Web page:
KS: No. I knew I was born in Japan, but I didn't realize anything about it. Except after I graduated from high school, I was going to go to college, so I enrolled in the Illinois Institute of Technology. Over there, the way it worked is that -- this is before computers, this is 1952 -- so then in the gym, there would be tables all around the walls. And the table would be the different departments, and on the table would be the IBM cards. So each class had thirty IBM cards or whatever for the number of students for that class. So you'd go up to a table and say, "I want to take that class. Could I have that card?" And when they gave you the card, now you were enrolled in that class. So I went up to the Air Force ROTC class, and I said, "I want to take ROTC. Could I have the freshman ROTC class?" And the guy said, "Are you Japanese?" and I said, "Yeah." Then he said, "Well, graduates of this class or this course in college will become a second lieutenant. And since you're not a U.S. citizen, and you can never become a U.S. citizen, you can't have this class." He said, "Well, you can sit in the back, but you can't get any credit because you can't become an officer." So that's the first time I realized there was a difference between a citizen and a person that can never become a citizen.

BN: Never at that time.

KS: Right.

BN: Okay, we'll get back to that later. But, so when you were a kid, it was not an issue.

KS: Right.

<End Segment 6> - Copyright © 2018 Densho. All Rights Reserved.

<Begin Segment 7>

BN: Wanted to then jump now to the war. Do you have any recollection or stories about what you and your family were doing on that Sunday, December 7th?

KS: No, I don't remember. But I remember the lady at the end of the cul-de-sac was really excited that day, but I didn't know what was going on. And then I was eight years old, well, 1941 I was still seven. But then I really didn't know what was going on, and all I knew is that one day we went up to that St. Mary's church, and that's where the buses came. So then I don't know how many buses there were, maybe twenty buses there, so we got on the bus. And then at that time, you could also drive to camp. So my father had his truck, and then he brought his belongings in the truck while my mother and the three girls and myself, we got on the bus, and then we went to Santa Anita. And I think that was the longest bus ride I had, from Uptown to Arcadia. Before the war, we used to go to the beach, we used to go to Brighton Beach, from Uptown down to San Pedro. I guess Brighton Beach was on Terminal Island, that was a really long trip. And we would always worry that we don't get a flat tire on that trip, but it was a special occasion to go to Brighton Beach.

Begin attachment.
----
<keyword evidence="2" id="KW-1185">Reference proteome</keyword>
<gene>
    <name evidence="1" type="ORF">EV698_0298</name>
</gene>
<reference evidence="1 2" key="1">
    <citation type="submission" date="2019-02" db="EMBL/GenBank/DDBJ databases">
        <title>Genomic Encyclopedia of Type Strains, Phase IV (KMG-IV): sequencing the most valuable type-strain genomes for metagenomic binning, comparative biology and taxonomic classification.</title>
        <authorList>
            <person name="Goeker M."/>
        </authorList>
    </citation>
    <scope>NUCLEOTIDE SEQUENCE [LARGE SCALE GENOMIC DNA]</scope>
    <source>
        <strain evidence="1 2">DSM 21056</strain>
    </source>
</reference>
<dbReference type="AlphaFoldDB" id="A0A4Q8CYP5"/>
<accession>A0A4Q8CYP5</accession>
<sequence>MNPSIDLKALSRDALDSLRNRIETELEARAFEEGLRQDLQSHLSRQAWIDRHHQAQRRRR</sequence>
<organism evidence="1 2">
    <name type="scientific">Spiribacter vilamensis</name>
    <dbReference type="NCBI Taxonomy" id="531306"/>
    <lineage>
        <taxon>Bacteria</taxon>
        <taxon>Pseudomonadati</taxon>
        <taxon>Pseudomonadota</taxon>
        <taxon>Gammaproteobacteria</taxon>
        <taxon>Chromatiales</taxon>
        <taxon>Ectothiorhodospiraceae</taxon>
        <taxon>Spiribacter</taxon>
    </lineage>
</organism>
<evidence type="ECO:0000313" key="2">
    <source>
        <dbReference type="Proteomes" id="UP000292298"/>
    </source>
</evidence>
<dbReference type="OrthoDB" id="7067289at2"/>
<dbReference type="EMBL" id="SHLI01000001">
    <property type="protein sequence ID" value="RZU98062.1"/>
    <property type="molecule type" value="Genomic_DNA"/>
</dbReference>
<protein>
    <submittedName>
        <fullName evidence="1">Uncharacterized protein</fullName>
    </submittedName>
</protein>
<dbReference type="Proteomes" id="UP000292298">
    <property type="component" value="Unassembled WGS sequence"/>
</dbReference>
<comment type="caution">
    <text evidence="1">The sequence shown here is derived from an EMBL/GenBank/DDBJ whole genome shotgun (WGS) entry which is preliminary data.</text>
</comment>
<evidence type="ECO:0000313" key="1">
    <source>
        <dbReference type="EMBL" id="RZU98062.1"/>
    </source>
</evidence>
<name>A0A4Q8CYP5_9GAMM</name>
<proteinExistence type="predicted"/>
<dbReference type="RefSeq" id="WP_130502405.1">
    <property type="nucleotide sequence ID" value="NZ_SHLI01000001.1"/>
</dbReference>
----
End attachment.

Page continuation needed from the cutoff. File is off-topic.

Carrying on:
BN: And you never got a flat.

KS: No, we never got the flat tire.

BN: Any memories of... between Pearl Harbor and when people, the mass of the population had to be removed, you had the arrest of a lot of Issei community leaders. Were you aware of that, friends...

KS: No, I don't think anybody on Dewey got arrested, but I think I remember people making crate boxes and stuff like that, and they're going to store things in somebody's basement and stuff like that. So that was what's going on.

BN: You met at the church?

KS: That's where the bus met, at the church.

BN: But the leaders of the church were not interned?

KS: I don't think so.

BN: They're Christian, so they're less likely. Do you know what happened with regard to the family business?

KS: I don't know who took over. So then my father did the produce part, and then the other guy did the meat and commodities part. And when I was in Santa Anita, I got eye trouble. Over there, they had the parking lot, we all lived in the parking lot. It was too bright or something, so I got the pink eye. And then somehow my mother got it such that I went to the L.A. County Hospital that's by the I-10 freeway now. So I took the ambulance from Santa Anita to that hospital. And at that time, then my father's partner from the produce, hakujin guy came to visit me at the hospital. But I think my father never met him after he went to camp, but I saw him once when he came to visit me.

BN: And your family didn't go back to L.A., so presumably the business got sold or something.

KS: Right.

<End Segment 7> - Copyright © 2018 Densho. All Rights Reserved.

<Begin Segment 8>

BN: Going to Santa Anita, if you're in the parking lot, that means you weren't in the horse stall?